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All Things Through Christ?
A Misinterpreted Verse
Living for Jesus Despite Our Circumstances
Jesus is not a Genie
Probably one of the most misinterpreted verses in the Bible is Philippians 4:13. It states: "I can do all things through Christ who gives me strength. People use this verse as a promise that God will help them succeed in anything. For example, if they go into a contest of some kind, like a football game, they can say "I'm going to win, because I can do all things through Christ who gives me strength". Or the business owner may say: "My business will be successful because I can do all things through Christ."
In this way Jesus is used like a genie who comes out of a magic lamp. You rub on the lamp and recite this verse, and poof, you automatically become successful!
The truth is, this is not a verse about success, at least not as the world would define it. It is a verse about the ability to live under any circumstances, good or bad, no matter what the Lord may allow in our life. Our circumstances don't define us. Our true identity is found in our Lord Jesus Christ.
I. The General Context of the Book of Philippians
The book of Philippians is one of the Apostle Paul's prison epistles, probably written around 61 A.D. . Paul was actually in prison at the time of writing. There is some argument over where, but undoubtedly it was in Rome.
Paul mentions in 1:13 about the palace. This is literally translated praetorium which is a Roman body of troops assigned to the emperor in Rome. It is quite clear from the context of this epistle that he is going to face a trial and that his life is at stake (1:20). This would indicate that the trial was to be before Caesar himself.
Paul's primary purpose in writing this epistle is to thank the Philippians for the gift they had sent upon learning of his imprisonment. He does, however, make use of this occasion to do other things as well:
1. He wanted to report his own circumstances (1:12-26; 4:10-19).
2. He desired to encourage the Philippians to stand firm in the face of persecution and to rejoice no matter what the circumstances (1:27-30; 4:4).
3) He exhorted them to be humble and unified (2:1-11; 4:2-5).
4. He wanted to commend Timothy and Ephaphroditus to them (2:19-30).
5. He warned the Philippians against the Judaizers, or legalists as well as the antinomians or libertines among them (chapter 3),
So it is obvious that Paul was not preaching a health and wealth gospel, or one in which God will give one success as defined by the world.
II. The Immediate Context of the Verse
If we look at Philippians 4:10-13 Paul is telling the Philippians that he is rejoicing that they had showed a renewed concern for him by sending him a gift. Apparently, Paul had not heard from them in a while, although it isn't certain from the context why. It obviously wasn't something they had control over, because Paul said this:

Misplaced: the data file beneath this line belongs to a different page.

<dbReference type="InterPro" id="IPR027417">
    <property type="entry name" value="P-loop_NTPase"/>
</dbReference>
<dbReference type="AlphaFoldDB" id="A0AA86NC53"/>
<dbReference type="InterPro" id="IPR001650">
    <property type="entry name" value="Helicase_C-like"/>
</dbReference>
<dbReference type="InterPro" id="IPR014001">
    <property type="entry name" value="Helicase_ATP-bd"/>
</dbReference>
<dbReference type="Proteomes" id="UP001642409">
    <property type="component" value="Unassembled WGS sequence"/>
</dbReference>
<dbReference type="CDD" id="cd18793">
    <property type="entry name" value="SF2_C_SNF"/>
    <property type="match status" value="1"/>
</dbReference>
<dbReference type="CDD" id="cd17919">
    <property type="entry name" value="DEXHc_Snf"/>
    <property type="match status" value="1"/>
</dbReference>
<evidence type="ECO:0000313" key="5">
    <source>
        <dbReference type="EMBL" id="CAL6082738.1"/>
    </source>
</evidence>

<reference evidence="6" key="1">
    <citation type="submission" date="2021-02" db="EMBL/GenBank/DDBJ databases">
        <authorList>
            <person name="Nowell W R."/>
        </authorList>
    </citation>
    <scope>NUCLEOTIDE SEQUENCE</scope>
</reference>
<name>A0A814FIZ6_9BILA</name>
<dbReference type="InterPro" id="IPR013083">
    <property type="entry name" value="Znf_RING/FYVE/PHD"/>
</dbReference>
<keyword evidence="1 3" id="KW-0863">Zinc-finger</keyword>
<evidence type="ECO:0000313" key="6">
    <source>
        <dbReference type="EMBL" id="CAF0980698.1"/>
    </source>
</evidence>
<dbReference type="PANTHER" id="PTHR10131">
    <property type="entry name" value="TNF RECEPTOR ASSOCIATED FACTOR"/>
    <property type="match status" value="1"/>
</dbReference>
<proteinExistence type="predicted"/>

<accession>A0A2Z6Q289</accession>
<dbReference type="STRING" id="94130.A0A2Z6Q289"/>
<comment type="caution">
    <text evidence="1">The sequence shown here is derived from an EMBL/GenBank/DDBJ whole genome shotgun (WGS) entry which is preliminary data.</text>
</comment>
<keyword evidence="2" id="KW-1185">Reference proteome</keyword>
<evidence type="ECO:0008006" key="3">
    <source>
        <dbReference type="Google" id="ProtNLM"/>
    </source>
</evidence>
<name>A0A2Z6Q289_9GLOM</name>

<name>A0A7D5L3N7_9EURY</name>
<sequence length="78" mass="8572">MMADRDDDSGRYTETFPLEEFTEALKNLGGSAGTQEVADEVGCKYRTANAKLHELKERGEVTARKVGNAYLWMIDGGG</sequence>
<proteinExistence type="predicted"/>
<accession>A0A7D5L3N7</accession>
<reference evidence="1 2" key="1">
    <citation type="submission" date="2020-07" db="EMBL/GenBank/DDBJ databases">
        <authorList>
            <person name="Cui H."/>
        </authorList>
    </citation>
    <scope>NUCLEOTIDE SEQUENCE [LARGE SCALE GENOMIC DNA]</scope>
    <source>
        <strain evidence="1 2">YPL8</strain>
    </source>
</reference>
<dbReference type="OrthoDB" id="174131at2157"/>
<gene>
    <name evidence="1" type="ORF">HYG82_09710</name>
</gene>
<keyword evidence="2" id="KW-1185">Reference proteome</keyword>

"But I rejoiced in the Lord greatly that now at last you have revived your concern for me. Indeed your were concerned before, but you lacked opportunity" (4:10).
The great Apostle then goes on to say something very profound. He says that even though he appreciates the gifts from the Philippians, ultimately he isn't dependent upon them. He has learned to be content in any circumstance in which the Lord has placed him (4:11).
He goes on to say that;
"I know how to get along with humble means, and I also know how to live in prosperity; in any and every circumstance, I have learned the secret of being filled and going hungry, both of having abundance and suffering need" (4:12).
Then comes the famous verse we all like to quote:
" I can do all things through Christ who strengthens me."
When taken in context, we have a far different and richer verse than most people realize.
There is an old song that goes: "I beg your pardon. I never promised you a rose garden. Along with the Sunshine; there's gotta be a little rain sometime." That is true of the Christian life. God never promised us perfection, this side of heaven. As a matter of fact we are told that there will be suffering and persecution (Romans 8:18; II Timothy 3:12). But God does promise Christians that He will use all of our circumstances for His glory and for our good (Romans 8:28). It will ultimately transform us to the image of Jesus Christ (I John 3:2,3). And God will not rest until this occurs (Philippians 1:6).
What Philippians 4:13 should tell us is that no matter what situation God brings our way, we should be content. We should rest in His arms, knowing that Christ will give us the strength to endure. If He brings us prosperity, all well and good. However, we should be humble, knowing that this too is not our doing but is from the Lord. And if He brings us poverty, or ill health, we should still rejoice and thank Him that the sufferings of this present time are not worthy to be compared with the glory that will be revealed in us one day (Romans 8:18).
So let us not use Philippians 4:13 ever again as a magic formula that can grant us our every desire. May we see it for what it truly is meant to be. It is a promise from God that no matter what may happen in life, Christ will give you the power to live for Him and bring praise to His name despite the circumstances. That is true power for living!